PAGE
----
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Have an old phone booth in your neighborhood sitting empty? Fill it with books! Book booths are an easy way to acquire new books (for free), bring your community together and transform a neighborhood eyesore into a neighborhood gem. We talked to Amy Inouye of the Future Studio about how she started one in the Highland Park neighborhood of Los Angeles.

1) Scout. No old phone booth close by? Don’t worry. A book booth can work just about anywhere. Take over an unused newspaper dispenser or ask a local business for some of their sidewalk space or an old bench. Be sure to find a place where people already linger, meet, or hang out. And keep it tidy. “You wouldn’t really want anyone to leave a box of books on the ground,” says Inouye. ”Then it starts looking messy. It’s like the broken window mindset. You want it to look neat and presentable and inviting so that it maintains a level of usefulness and involvement.”

2) Chat. Circulation is the key to a successful book booth. Talk to your neighbors and encourage them to drop off books in advance of the launch, say Inouye. If you choose a location in front of or near a business, be sure to talk to the business owner first and get their support. “I got permission and spoke to the owners several times before we launched the booth,” says Inouye.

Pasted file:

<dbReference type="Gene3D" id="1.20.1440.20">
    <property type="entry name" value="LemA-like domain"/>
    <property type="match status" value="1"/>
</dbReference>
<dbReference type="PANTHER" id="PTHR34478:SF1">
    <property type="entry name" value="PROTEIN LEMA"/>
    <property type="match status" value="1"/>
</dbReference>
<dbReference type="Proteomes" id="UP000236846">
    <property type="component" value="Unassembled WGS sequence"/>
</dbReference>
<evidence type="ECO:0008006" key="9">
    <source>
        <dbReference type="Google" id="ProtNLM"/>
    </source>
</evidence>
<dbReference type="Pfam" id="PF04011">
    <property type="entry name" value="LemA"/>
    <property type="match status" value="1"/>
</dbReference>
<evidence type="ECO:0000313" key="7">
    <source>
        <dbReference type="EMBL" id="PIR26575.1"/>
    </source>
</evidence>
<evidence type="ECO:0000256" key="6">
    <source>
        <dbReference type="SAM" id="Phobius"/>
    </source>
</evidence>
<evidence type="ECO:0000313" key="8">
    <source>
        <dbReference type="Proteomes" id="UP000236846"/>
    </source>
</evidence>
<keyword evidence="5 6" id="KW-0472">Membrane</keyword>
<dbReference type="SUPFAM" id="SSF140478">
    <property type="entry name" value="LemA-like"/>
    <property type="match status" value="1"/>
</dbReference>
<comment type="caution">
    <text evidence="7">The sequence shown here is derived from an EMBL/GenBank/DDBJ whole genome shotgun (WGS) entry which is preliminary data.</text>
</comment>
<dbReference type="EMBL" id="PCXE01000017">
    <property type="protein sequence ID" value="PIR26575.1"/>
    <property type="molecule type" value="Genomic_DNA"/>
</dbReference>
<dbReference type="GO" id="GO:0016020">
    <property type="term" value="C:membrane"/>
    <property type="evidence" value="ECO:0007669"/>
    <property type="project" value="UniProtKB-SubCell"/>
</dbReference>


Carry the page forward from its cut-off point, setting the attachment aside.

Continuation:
3) Stock. Because most people will contribute books they no longer want, it’s easy for the book booth to become a book dump. Act as a curator for the booth to keep too many old romance novels from stacking up. Inouye checks the Highland Park booth almost every day to keep it neat and “family friendly.” She also manages the content. After receiving a stack of 20 year-old textbooks she slowly put them out one at a time. “Eventually all of them got taken,” she says.

4) Let it go! It’s important to maintain the booth, yes, but stay open to different interpretations of its use. Add a chair for a quick read, a request sheet for specific books or a small night light to highlight the space. You may even set up a book crossing. After all, if you love your books, set them free.

Kyla Fullenwider


Kyla Fullenwider

Kyla Fullenwider has directed public art projects with the City of New York, pop-up community centers with GOOD, and street food adventures with UCLA's Department of Urban Planning. Her projects